This is a blog about music, photography, history, and culture.
These are photographs from my collection that tell a story about lost time and forgotten music.

Mike Brubaker
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Zeppelin Kommt!

20 February 2021


Look at that!
It's unbelievable!
It's fantastic!

How is that possible?
What keeps it up?
It's BIG!

What's the commotion about?
Why all the fuss and clamor?

Zeppelin kommt!

Zeppelin kommt!

Zeppelin kommt!


The reason for everyone's agitation was that they wanted to see the Luftschiff, the flying airship, the Zeppelin. It was 1909 and people everywhere were excited to get a glimpse of this new German machine that could defy the law of gravity and fly. For the first time the very idea of a human being moving across the sky amidst the birds and the clouds was no longer unimaginable.
The German postcard artist Carl Robert Arthur Thiele (1860 – 1936), gives us an artist's impression of the madcap pandemonium created when the first Zeppelin appeared high above a German city. Thiele, who signed his artwork Arth. Thiele – Lpzg (for Leipzig, his hometown), was featured in my story from September 2020, Auf Urlaub — On Leave with another set of his postcards from 1916-17.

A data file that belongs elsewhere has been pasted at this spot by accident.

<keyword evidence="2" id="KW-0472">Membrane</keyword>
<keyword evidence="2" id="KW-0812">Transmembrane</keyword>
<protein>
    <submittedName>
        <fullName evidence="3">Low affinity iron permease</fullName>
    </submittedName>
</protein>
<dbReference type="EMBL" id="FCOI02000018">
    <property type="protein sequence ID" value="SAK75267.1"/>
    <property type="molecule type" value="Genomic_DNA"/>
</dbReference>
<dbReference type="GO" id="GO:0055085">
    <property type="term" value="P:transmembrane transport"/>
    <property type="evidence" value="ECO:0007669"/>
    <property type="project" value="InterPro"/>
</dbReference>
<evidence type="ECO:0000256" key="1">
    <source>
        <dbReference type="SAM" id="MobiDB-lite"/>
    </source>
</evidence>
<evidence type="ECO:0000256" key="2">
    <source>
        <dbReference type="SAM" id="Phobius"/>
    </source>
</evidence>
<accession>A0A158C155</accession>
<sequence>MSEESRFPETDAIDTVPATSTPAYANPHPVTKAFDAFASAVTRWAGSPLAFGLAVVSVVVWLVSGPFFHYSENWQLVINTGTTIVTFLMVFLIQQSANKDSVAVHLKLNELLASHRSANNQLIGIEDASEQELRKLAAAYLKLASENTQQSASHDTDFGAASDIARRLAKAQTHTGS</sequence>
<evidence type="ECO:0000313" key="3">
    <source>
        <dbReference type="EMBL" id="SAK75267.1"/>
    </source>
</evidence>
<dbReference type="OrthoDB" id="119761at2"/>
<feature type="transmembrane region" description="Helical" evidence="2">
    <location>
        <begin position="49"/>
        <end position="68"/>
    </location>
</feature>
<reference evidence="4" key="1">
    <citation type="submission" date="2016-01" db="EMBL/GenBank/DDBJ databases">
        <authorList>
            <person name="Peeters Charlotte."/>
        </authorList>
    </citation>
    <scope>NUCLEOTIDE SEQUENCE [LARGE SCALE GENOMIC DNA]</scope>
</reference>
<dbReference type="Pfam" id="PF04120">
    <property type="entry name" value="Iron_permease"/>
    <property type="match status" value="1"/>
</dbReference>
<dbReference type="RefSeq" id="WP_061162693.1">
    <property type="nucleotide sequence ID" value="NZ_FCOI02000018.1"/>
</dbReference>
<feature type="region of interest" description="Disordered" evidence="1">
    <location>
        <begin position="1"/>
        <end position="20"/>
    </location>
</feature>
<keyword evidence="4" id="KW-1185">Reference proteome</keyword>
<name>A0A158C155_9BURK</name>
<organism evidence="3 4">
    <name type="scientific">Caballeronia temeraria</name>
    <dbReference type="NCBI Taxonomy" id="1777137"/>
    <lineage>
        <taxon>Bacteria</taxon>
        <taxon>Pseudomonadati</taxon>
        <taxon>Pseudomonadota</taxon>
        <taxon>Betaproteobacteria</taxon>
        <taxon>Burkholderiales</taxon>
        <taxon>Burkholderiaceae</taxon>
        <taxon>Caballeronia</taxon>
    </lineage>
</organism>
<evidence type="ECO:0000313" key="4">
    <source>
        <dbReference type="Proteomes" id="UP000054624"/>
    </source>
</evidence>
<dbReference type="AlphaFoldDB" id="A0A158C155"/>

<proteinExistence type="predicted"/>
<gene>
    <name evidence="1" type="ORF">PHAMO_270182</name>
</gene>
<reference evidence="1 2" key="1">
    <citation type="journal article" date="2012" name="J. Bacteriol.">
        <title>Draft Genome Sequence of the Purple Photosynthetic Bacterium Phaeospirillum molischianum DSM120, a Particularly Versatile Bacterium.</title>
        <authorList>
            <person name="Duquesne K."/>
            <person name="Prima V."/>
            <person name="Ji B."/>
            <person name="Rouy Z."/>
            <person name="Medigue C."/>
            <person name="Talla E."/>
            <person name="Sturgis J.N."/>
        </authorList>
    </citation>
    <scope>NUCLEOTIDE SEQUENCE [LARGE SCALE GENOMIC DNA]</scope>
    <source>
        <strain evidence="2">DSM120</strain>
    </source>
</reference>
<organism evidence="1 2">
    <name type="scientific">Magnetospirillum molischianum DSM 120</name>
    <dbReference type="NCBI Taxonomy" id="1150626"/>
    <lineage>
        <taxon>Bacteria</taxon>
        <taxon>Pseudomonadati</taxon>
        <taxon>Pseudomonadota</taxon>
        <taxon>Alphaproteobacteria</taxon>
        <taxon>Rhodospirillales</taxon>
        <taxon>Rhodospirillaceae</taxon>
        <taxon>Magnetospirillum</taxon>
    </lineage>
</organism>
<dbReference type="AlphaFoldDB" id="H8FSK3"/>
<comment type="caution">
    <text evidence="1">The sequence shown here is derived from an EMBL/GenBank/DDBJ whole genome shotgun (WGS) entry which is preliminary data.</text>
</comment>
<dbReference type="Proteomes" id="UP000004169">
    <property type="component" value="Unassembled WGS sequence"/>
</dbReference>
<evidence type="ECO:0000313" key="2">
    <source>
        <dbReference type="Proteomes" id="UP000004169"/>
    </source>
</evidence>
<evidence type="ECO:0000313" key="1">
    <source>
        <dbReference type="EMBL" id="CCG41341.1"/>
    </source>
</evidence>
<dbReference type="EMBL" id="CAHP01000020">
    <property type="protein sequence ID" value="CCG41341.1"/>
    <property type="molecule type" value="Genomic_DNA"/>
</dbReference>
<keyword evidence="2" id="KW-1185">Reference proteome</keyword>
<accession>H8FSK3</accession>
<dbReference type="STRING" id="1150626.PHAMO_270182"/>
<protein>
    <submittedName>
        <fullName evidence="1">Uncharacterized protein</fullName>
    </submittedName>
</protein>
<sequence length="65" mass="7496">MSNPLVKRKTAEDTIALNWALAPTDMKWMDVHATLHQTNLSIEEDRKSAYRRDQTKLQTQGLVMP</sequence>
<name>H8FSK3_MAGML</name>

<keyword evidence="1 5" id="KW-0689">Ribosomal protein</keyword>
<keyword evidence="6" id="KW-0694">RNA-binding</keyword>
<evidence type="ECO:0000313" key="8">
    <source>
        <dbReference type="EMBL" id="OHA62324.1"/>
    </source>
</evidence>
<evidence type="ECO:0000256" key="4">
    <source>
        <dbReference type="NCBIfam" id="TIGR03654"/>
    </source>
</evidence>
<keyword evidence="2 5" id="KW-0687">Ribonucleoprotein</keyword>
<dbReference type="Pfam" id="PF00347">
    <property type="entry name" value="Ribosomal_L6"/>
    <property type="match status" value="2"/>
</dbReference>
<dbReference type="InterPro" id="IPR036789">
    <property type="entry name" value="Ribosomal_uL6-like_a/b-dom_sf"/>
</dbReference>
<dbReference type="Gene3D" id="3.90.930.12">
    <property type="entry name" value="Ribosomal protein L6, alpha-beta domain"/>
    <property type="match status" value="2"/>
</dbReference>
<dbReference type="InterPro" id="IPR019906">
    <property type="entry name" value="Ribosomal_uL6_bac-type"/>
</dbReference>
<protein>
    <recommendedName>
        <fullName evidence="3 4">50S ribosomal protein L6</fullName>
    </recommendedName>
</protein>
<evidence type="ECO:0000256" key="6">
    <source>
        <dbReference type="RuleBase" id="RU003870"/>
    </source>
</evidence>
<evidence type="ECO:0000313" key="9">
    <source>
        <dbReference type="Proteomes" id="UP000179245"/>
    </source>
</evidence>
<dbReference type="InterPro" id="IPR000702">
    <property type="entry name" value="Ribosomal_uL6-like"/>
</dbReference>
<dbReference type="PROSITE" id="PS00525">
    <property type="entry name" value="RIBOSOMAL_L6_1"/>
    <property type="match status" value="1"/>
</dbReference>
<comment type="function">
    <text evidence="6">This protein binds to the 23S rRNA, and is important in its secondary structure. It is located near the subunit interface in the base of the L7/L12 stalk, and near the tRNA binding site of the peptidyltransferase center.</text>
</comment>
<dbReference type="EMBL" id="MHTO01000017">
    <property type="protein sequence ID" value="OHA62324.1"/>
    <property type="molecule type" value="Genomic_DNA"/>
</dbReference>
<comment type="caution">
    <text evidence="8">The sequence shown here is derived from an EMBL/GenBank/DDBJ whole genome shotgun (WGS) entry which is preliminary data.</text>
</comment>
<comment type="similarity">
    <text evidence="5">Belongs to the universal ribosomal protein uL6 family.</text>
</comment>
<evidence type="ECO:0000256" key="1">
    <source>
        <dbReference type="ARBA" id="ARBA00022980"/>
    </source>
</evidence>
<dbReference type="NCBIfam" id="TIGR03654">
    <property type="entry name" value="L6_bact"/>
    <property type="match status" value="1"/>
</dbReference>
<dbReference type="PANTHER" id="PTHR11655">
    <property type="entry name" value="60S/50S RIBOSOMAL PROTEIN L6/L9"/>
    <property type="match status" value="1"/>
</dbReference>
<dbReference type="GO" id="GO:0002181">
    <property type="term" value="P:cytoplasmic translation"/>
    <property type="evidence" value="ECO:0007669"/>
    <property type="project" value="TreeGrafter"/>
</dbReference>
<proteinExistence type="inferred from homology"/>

This postcard was sent on the 15 October 1909 to Marie Schmeer of München, Bayern (Bavaria). The publisher was Verlag F Eyfriedt of Düsseldorf.


* * *

The object in the sky that fascinated the public was the Luftschiff III built by the German company, Luftschiffbau Zeppelin GmbH,  founded by Count Ferdinand von Zeppelin, known as the Graf von Zeppelin, (1838–1917). It was built in Friedrichshafen, a city on Lake Constance (the Bodensee) in Southern Germany near the borders of Austria and Switzerland. In 1862 Ferdinand von Zeppelin was a young officer in the  army of Württemberg, when he was assigned as a military observer to the United States' Union Army. During the Peninsular Campaign he watched the use of observation balloons and later took a flight in one. This inspired him in the 1890s to create a larger lighter-than-air craft with a rigid frame that would be powered by engines and be steerable to any direction.